Digital organizations have governance and management frameworks that are very different than paper-based organizations. Keeping everyone involved ensures that you have multiple sets of eyes on the road. Making sure they know why this journey is happening means they’re looking out for the right kind of obstacles and opportunities.  

Take advantage of the bumps along the way

A digital organization embraces speed, communication, learning, and also, failure. It’s less important to have a map setting the route in stone from  start to finish than it is to be aware of what’s going on around you. Being aware of your surroundings lets you be prepared to change direction when a better path becomes available (or to avoid that head-on collision up ahead)! A digital organization uses this awareness to stay relevant and ahead of the curve. Approaches and methods like incremental development, democratized governance, Test Driven Development, and Agile are all designed to support teams in this way.

This can be a big change in thinking, especially for larger, more traditional organizations. Understanding which tools are available, and when to leverage them, can significantly improve your chances of finding success in your transformation.

Embrace being off the beaten path

So – before embarking on your digital journey, make sure you understand where it is you want your organization to go, focus on the journey, and be prepared to embrace being off the beaten path. You might not take the path you first imagined, but digital transformation is about the journey, not the destination.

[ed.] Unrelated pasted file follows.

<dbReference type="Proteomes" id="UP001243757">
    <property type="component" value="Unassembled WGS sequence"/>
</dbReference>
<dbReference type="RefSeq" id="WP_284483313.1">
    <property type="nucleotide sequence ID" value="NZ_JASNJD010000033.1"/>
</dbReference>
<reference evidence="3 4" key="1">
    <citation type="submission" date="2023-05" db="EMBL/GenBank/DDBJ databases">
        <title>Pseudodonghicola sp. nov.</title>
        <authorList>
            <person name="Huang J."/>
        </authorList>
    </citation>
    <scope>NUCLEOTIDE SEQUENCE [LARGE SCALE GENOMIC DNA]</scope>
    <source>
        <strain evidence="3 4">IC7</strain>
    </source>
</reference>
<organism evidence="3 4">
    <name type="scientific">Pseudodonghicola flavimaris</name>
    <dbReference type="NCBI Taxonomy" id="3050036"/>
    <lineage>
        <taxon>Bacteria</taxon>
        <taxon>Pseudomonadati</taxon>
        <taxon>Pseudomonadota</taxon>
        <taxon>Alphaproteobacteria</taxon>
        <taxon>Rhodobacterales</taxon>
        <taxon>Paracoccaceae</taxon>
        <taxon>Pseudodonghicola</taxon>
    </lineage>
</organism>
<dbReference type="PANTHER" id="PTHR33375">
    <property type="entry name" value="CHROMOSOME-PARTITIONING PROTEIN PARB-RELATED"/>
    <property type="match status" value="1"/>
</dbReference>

• Kevin
  • Steele

IT Organizations Need to Practice More, Dunk Less

Whenever I walk into a new client, the first things I hear from the Technology Executives are typically: “We need to modernize”, “We need to transform”, “We need to adopt <insert trendy tech buzzword>”. What I never hear is: “We need to bring our development and testing methodologies up to date”, “We need more collaboration across our teams”, “We need to inventory our skills and see what’s missing”.

If we think of the IT organization as a basketball team, that would be the equivalent of the coach saying: “We need more 3-pointers”, and “We need those fancy new shoes to be able to dunk”.  Whereas even the most inexperienced youth coach knows that the key to winning includes: “We need to practice dribbling and footwork”, “We need to communicate better on the court”, and “We need to improve our free throws/jump shots/rebounds”.

While it is both valid and necessary for IT organizations to push towards the big picture objectives highlighted by glossy Gartner and Forrester whitepapers, these have to be supported by continuous and deliberate investment in foundational concepts.

Let me step in as coach for a moment and propose a strategy for focusing on the foundation…